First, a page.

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Refs Let 49ers Put As Many Men On Field As They Want

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Stunned Adam Schefter Receives Ominous Tip From Future Self

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Long-Snapper And Son Long-Snap A Few Balls Around Backyard

CLEVELAND— Former Browns long-snapper Wes Hardigree, 38, took advantage of the lovely autumn weather Wednesday afternoon, picking up his 8-year-old son Ben from school and long-snapping the ball around the backyard of their suburban Cleveland home.

"It's just a perfect Norman Rockwell scene—fall colors, crisp air, the low late light, the glow of Ben's red cheeks, and me looking at it all upside-down between my legs as I get ready to long-snap the ball 12 yards to my boy," Hardigree said. "And when I can pop the old pigskin right into his little hands, well, that's what life's all about."

"Days like these, I'm not ashamed to say that a tear of happiness sometimes rolls right up my forehead," Hardigree added.

Hardigree also took the time to work with Ben's childish and shaky but slowly improving long-snapping stance, marveling at how quickly his son was learning to long-snap.

"His first snaps weren't what anyone would call 'long' at all, but he's growing so fast. It seems like it was just this summer when his stance didn't even come up to my knee," said Hardigree, who insists that, despite serving as a third-string center for two seasons, he will always be a long-snapper in his heart. "I don't even know when it happened, but the ball doesn't even hit him in the legs anymore. My God, next thing you know he'll be trying out as a long-snapper in high school."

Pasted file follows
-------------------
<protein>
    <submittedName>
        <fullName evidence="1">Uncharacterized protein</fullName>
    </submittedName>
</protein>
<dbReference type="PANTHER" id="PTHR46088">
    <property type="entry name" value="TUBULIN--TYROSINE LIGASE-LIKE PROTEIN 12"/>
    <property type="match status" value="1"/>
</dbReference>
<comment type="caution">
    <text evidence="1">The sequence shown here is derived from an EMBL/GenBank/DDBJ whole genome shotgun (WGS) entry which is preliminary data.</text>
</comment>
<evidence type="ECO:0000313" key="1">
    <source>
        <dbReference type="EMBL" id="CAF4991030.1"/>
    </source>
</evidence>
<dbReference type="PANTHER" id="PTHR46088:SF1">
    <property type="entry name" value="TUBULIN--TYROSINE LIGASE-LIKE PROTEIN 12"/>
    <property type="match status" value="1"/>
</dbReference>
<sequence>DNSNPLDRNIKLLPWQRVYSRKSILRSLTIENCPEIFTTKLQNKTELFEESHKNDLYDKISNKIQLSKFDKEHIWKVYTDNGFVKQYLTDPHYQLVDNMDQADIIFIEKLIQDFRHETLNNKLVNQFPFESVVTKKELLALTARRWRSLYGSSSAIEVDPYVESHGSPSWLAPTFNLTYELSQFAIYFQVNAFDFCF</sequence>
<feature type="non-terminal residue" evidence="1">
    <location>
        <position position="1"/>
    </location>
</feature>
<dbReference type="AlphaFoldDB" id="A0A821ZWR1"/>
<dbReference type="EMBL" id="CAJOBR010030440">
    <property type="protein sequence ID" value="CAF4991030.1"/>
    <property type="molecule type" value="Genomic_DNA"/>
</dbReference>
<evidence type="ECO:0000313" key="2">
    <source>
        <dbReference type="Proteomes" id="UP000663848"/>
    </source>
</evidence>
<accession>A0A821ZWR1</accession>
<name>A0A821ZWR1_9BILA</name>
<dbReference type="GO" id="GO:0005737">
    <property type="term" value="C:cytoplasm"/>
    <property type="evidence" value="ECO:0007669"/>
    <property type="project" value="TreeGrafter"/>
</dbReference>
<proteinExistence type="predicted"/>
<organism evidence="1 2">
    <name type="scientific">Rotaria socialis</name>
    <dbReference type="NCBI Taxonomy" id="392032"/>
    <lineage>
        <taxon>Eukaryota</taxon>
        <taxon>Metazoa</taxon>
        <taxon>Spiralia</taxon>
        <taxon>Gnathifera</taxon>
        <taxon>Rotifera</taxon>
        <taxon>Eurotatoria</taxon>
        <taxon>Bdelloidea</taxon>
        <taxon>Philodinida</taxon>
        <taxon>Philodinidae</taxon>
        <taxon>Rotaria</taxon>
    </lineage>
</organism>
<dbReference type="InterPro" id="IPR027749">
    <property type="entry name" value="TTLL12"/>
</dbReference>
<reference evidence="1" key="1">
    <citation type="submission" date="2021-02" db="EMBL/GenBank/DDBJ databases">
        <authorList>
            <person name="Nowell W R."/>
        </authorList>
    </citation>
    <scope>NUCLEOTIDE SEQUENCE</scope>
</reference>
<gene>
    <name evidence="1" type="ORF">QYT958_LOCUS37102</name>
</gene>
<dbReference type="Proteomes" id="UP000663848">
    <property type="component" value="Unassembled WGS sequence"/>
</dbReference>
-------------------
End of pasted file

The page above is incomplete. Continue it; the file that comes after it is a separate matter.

"Hey, whoah, don't force it there, big guy! That one nearly took my head off!" Hardigree said as one of his son's wobbly long-snaps glanced off his shins. "Give the old man a break! You don't even know your own strength!"

Like many fathers, Hardigree admits he sees a lot of himself in his boy, saying the temptation to live vicariously through his son's long-snapping must be overcome.

"He may be my son, but he's still very much his own little guy, and he had to discover for himself that he's a long-snapper through and through," Hardigree said. "When the wife and I went away for our anniversary, Ben stayed with a holder I used to work with. After a week of placing the football vertically on the ground, spinning it so the laces were forward, and then waiting for it to be kicked, he decided that long-snapper was the job for him."

Hardigree said he was "blessed" to have been an NFL long-snapper during eight of what he claims were the Browns' glory long-snapping years of the mid-1990s, when he worked alongside Browns special-teams greats, making dozens of long-snaps to some of the biggest names in Browns punting history.

"Being a long-snapper might not get you on the field a lot, but you'll always have a job, and you get to watch a lot of great football," Hardigree said. "You can't blame me for wanting that for Ben—every dad wants the best for his kid, after all. And from where I'm bending over, being one of the top 32 long-snappers in the world is the best thing there is."

"It's okay," Ben said later. "Dad's great. My face gets all red from being upside down, though. And Dad says when I'm old enough he's going to start running into me right after I snap the ball. And I wish he wouldn't yell at me so much when I ask him if someday he'll teach me how to throw and catch a football."

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